(v)
We suggest carrying out a computational experiment that allows us to determine the parameter values of the mathematical optimization model from which it is necessary to design and implement a heuristic or metaheuristic algorithm. High computational complexity problems can be solved using the heuristic approach. Some examples of this can be found in [30,31,32].
The authors are working on these and other issues associated with the present investigation. The corresponding findings are expected to be reported in future works.

## Author Contributions

Data curation, X.C., E.D., C.M.-B.; investigation, X.C., S.G.; formal analysis and methodology, X.C., S.G., E.D., C.M.-B., V.L.; writing—original draft, X.C.; writing—review and editing, X.C., C.M.-B., V.L. All authors have read and agreed to the submitted version of the manuscript.

## Funding

This research was partially supported by FONDECYT, project grant number 1200525 (V.L.), from the National Agency for Research and Development (ANID) of the Chilean government under the Ministry of Science, Technology, Knowledge and Innovation.

Not applicable.

Not applicable.

## Data Availability Statement

The data analyzed are available upon request.

## Acknowledgments

The authors would also like to thank the editor and three reviewers for their constructive comments, which led to improving the presentation of the manuscript.

## Conflicts of Interest

The authors declare no conflict of interest.

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Figure 1. An example of the matrix $W ( ω ) ¯$.
Figure 1. An example of the matrix $W ( ω ) ¯$.
Figure 2. Scheme of steps in the ADA algorithm.
Figure 2. Scheme of steps in the ADA algorithm.
Table 1. Parameter settings of the ADA algorithm for the indicated method. Source: the authors.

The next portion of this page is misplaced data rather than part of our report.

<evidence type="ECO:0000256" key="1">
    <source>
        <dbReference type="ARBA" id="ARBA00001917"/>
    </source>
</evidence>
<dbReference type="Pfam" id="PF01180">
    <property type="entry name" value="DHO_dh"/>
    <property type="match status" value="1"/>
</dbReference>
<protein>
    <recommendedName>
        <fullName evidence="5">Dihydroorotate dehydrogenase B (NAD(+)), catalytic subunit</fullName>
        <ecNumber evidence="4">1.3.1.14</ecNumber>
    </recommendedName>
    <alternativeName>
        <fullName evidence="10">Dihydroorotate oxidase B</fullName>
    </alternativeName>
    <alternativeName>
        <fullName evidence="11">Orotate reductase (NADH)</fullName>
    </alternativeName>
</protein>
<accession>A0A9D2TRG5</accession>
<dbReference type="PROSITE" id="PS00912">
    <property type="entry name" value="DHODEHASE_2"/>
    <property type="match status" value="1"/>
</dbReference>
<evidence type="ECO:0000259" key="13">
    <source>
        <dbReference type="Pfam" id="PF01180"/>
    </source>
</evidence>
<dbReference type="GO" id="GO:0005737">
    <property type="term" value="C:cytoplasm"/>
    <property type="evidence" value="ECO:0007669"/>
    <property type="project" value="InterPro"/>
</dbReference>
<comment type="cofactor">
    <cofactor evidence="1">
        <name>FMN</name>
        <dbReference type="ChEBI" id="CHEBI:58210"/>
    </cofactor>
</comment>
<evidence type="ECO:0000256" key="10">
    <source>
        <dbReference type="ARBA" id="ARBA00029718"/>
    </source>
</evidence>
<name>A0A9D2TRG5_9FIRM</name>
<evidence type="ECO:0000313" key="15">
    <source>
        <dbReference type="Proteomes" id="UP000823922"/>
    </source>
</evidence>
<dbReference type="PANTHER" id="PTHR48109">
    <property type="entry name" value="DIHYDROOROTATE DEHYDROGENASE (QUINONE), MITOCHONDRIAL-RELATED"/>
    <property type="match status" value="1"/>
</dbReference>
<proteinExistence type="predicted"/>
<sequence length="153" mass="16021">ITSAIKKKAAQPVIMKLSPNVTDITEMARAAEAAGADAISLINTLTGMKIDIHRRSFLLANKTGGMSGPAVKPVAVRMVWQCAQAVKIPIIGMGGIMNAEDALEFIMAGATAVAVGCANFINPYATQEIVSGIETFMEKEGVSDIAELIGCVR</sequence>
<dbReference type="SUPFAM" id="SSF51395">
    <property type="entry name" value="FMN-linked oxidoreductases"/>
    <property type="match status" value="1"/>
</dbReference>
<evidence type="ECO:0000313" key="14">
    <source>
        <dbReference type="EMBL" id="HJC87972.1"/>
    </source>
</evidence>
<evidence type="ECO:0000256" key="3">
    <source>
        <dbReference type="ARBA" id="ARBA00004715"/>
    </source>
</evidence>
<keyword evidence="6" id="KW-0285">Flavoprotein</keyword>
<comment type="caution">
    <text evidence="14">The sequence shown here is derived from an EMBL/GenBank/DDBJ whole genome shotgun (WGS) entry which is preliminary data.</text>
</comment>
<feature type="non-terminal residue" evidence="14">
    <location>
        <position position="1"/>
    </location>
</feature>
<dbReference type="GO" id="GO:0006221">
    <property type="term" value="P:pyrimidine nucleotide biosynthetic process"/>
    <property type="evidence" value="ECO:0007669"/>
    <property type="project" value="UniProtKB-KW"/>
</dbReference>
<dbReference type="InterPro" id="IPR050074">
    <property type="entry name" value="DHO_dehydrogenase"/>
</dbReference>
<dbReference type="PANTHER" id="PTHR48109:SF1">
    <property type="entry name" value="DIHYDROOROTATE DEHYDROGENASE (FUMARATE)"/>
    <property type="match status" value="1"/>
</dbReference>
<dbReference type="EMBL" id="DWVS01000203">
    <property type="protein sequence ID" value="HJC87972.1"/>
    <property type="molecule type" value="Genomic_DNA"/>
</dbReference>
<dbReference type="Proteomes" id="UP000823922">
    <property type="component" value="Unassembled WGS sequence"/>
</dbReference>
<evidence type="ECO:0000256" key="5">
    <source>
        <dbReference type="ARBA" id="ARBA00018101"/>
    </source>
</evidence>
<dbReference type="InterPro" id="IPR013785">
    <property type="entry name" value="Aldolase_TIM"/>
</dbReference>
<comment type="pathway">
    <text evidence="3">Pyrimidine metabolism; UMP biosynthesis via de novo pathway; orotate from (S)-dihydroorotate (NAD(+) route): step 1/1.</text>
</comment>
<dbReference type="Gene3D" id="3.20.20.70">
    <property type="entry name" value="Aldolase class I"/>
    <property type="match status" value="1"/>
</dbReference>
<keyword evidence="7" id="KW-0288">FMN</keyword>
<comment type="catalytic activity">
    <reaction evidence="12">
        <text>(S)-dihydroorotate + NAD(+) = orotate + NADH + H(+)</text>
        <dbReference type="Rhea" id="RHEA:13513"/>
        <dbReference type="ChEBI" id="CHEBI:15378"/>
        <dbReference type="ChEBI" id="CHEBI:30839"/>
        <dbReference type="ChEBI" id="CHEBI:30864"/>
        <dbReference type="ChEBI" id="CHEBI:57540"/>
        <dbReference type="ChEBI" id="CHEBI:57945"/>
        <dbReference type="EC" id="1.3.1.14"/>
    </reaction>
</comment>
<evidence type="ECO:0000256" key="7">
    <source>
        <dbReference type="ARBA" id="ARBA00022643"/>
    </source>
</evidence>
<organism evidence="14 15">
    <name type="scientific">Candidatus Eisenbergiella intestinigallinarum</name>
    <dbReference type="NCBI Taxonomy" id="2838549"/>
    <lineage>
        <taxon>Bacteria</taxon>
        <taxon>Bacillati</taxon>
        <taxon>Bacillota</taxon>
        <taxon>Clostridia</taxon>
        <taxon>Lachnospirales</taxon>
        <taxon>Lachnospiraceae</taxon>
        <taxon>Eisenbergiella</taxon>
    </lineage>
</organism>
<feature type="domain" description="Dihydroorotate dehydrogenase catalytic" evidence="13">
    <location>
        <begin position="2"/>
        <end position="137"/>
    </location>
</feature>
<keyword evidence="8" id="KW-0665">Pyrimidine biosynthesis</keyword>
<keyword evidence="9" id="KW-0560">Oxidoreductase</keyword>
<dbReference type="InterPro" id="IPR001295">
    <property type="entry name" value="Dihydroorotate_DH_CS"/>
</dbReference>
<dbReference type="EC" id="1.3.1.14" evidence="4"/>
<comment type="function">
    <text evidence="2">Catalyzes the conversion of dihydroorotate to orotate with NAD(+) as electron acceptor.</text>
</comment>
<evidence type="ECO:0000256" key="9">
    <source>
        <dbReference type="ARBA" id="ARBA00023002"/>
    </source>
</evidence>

Table 1. Parameter settings of the ADA algorithm for the indicated method. Source: the authors.
mnSGMDAMVFH
sgm_iter$β$kqdam_iter$ε$vfh_iterps
7550502300.00530.0120.25
100751002300.00570.0120.25
1251001702300.005100.0120.25
1501001702300.005120.0120.25
Table 2. ADA algorithm applied to the 2S-SPLPO with two scenarios ($m = 75$, $n = 50$). Source: the authors.
Table 2. ADA algorithm applied to the 2S-SPLPO with two scenarios ($m = 75$, $n = 50$). Source: the authors.
OptLPGAP$X$tH2SubytSGMlbtADAubDAMlbGAP$V$tTtimp tGAP
10a7550_11,648,8531,200,74527%671,787,95510840,83171,698,6501,279,04125%60670%3.02%
10a7550_21,602,6471,193,37826%481,738,07130763,66461,602,6471,286,73620%5056−17%0.00%
10b7550_11,226,979901,05127%481,335,244100334,58951,226,979953,15922%5762−28%0.00%
10b7550_21,263,465906,28028%531,299,259100372,98171,271,641970,77024%7077−46%0.65%
10c7550_11,290,291900,03330%461,388,28090591,93871,290,291971,78525%6269−48%0.00%
10c7550_21,248,312876,05330%471,365,717130557,30861,248,312936,48325%6571−51%0.00%
25a7550_11,670,7341,199,27328%1191,761,05050830,62461,670,7341,284,05223%535950%0.00%
25a7550_21,606,3601,195,48226%671,730,38930770,87071,606,3601,269,85021%536011%0.00%
25b7550_11,256,755892,10629%581,329,801110360,02661,259,217947,82225%6167−15%0.20%